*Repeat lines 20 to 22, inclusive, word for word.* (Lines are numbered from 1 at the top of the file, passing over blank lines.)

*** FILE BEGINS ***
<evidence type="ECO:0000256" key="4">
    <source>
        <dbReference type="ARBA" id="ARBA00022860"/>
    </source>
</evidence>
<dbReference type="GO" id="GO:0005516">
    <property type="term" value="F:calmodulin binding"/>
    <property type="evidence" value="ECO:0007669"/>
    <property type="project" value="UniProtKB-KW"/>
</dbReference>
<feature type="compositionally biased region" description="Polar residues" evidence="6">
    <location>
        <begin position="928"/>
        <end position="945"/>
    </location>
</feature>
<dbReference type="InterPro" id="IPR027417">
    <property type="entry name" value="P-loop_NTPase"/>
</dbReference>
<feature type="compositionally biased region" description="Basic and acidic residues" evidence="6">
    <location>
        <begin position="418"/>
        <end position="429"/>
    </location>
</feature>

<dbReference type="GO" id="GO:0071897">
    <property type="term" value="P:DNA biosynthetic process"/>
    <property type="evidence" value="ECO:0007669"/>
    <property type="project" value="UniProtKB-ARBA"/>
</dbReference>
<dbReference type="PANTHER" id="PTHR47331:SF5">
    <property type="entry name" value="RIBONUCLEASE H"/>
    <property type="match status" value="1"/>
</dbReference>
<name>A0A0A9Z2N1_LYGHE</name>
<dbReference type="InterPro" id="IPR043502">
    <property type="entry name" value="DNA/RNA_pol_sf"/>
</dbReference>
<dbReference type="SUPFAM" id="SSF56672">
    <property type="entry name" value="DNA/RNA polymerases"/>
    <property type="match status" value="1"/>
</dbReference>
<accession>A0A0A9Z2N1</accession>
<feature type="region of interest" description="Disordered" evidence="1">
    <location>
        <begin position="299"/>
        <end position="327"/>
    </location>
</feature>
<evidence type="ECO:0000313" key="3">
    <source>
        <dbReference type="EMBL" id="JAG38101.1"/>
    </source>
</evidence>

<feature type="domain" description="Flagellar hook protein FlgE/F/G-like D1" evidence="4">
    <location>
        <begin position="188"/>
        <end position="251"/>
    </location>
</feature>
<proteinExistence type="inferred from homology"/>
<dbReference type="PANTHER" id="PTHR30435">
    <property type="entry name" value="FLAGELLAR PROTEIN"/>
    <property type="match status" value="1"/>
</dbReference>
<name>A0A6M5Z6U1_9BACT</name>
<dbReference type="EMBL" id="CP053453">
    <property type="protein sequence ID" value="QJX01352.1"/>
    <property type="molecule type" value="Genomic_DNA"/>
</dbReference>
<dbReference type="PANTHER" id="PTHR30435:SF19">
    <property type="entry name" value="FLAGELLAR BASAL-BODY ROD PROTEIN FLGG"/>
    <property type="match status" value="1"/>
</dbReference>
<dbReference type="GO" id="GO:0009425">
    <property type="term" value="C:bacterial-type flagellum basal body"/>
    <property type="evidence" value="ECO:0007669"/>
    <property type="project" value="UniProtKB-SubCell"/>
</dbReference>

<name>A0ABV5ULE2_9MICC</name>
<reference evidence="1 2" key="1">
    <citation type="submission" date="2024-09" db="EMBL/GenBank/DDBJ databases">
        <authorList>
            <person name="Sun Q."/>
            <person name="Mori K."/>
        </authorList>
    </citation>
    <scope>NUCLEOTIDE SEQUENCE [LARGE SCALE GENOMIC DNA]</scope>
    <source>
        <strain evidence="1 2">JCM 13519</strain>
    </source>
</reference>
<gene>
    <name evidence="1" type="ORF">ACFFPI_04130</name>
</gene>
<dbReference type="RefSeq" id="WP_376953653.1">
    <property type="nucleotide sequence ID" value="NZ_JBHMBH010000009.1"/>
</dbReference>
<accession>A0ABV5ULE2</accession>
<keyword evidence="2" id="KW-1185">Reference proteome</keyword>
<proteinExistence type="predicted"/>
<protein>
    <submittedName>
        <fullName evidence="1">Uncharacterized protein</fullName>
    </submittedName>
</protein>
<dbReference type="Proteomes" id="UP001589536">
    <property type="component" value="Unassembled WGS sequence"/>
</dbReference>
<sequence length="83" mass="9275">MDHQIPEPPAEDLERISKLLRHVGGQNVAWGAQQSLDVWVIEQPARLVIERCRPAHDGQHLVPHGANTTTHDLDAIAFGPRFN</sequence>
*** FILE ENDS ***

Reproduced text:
<feature type="compositionally biased region" description="Basic and acidic residues" evidence="6">
    <location>
        <begin position="418"/>